Someone asked a beggar, whom he saw in his shirt in the depth of winter, as brisk and frolic as he who goes muffled up to the ears in furs, how he was able to endure to go so? “Why Sir,” he answered, “you go with your face bare: I am all face.”
MONTAIGNE, “OF THE CUSTOM OF WEARING CLOTHES”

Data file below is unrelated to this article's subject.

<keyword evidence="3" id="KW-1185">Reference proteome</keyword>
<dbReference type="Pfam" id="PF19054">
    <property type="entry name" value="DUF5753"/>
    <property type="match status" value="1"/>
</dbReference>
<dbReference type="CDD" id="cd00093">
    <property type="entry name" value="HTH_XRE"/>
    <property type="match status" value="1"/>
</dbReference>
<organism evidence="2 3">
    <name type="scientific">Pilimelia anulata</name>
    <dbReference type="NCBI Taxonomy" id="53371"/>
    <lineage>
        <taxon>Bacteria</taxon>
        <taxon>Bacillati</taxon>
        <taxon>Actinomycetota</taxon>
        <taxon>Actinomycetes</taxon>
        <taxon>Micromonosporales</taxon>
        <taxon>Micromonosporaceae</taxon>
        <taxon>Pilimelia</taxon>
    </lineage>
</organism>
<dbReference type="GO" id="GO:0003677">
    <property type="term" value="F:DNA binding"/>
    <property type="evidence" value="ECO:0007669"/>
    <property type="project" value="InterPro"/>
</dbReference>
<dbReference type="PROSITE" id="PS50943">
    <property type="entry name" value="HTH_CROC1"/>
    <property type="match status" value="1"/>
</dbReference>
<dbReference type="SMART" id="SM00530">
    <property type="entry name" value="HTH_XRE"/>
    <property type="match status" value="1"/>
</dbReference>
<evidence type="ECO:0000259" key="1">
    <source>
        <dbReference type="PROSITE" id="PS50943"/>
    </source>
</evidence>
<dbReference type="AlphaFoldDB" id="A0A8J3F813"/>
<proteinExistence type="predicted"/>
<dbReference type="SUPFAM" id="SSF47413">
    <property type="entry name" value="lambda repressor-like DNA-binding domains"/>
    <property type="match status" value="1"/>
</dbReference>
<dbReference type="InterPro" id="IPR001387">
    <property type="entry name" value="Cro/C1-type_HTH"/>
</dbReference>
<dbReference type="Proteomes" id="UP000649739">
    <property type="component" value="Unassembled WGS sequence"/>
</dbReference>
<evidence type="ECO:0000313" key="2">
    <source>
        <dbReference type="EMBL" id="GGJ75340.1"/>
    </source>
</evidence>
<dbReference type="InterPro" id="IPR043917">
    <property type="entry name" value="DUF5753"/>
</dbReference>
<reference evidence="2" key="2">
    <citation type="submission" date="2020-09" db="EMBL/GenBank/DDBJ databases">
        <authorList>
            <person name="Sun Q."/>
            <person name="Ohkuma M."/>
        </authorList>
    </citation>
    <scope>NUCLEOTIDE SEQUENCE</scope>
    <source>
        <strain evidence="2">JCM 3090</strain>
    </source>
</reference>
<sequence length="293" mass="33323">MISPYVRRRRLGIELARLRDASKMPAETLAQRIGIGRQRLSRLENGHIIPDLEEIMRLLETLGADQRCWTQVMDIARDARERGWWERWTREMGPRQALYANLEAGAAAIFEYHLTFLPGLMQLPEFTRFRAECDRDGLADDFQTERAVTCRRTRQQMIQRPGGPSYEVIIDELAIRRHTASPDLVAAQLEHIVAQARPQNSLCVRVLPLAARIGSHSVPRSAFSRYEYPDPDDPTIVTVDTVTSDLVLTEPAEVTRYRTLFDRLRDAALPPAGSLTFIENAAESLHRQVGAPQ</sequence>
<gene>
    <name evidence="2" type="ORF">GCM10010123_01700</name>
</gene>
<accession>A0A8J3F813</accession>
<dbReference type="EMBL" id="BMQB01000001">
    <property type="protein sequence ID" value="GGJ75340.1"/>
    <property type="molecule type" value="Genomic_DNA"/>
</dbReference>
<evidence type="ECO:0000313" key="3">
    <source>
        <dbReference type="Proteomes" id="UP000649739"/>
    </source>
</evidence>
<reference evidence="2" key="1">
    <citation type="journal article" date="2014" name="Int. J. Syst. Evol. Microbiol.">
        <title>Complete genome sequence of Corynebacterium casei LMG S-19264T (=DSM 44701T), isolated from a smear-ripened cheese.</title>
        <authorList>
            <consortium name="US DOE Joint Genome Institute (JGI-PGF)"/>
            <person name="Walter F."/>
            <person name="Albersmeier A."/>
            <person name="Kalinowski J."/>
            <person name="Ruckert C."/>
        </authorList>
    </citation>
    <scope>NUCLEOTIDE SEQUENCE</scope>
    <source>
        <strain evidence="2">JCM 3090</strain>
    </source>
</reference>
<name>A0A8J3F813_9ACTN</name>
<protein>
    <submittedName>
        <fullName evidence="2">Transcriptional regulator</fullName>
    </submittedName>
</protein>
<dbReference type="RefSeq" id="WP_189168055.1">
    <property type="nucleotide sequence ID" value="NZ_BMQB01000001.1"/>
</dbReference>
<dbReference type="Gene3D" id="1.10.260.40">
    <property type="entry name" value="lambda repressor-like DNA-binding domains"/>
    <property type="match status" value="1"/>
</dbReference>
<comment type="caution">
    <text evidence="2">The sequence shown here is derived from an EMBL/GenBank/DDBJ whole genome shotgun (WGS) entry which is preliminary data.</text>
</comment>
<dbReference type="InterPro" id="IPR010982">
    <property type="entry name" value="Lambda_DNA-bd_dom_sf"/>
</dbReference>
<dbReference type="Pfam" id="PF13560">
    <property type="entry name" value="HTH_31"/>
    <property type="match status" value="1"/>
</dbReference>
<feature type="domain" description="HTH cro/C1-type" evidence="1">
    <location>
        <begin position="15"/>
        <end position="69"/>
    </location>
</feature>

The red wrap dress has a copper paisley pattern and a low-cut front, décolletage framing, a little too sexy to wear to the office even though the hem falls to my knees. I wear the dress with tall boots, tights, and a good underwire bra. Men on the street, and some hard-eyed women—cops, firefighters, truck drivers—turn and look at this dress. Yes, I say the dress, not me; I phrase intentionally here, because I know what the lookers don’t. I know that some days they look and other days not so much. I know the woman they see in this dress is made of a design, a bra, a posture, a stance, a mood, an attitude, and more story than body. Long-married-me wants to text my beloved to tell her I’m all dolled up, wearing the red dress, so where is she taking me to dinner? Middle-aged-divafemme-me wants to belt out a show tune, one of those Sondheim half-bitter, half-fuck-you-I’m-still-here numbers, to acknowledge that I’m not dead yet, that the bra, the posture, the stance, the mood holding up that dress is still possible. Feminist-me wants to motion them over, those lookers with their cutting, dangerous gazes, and whisper in their ears what I assume they don’t want to hear from a blond woman in a low-cut red dress….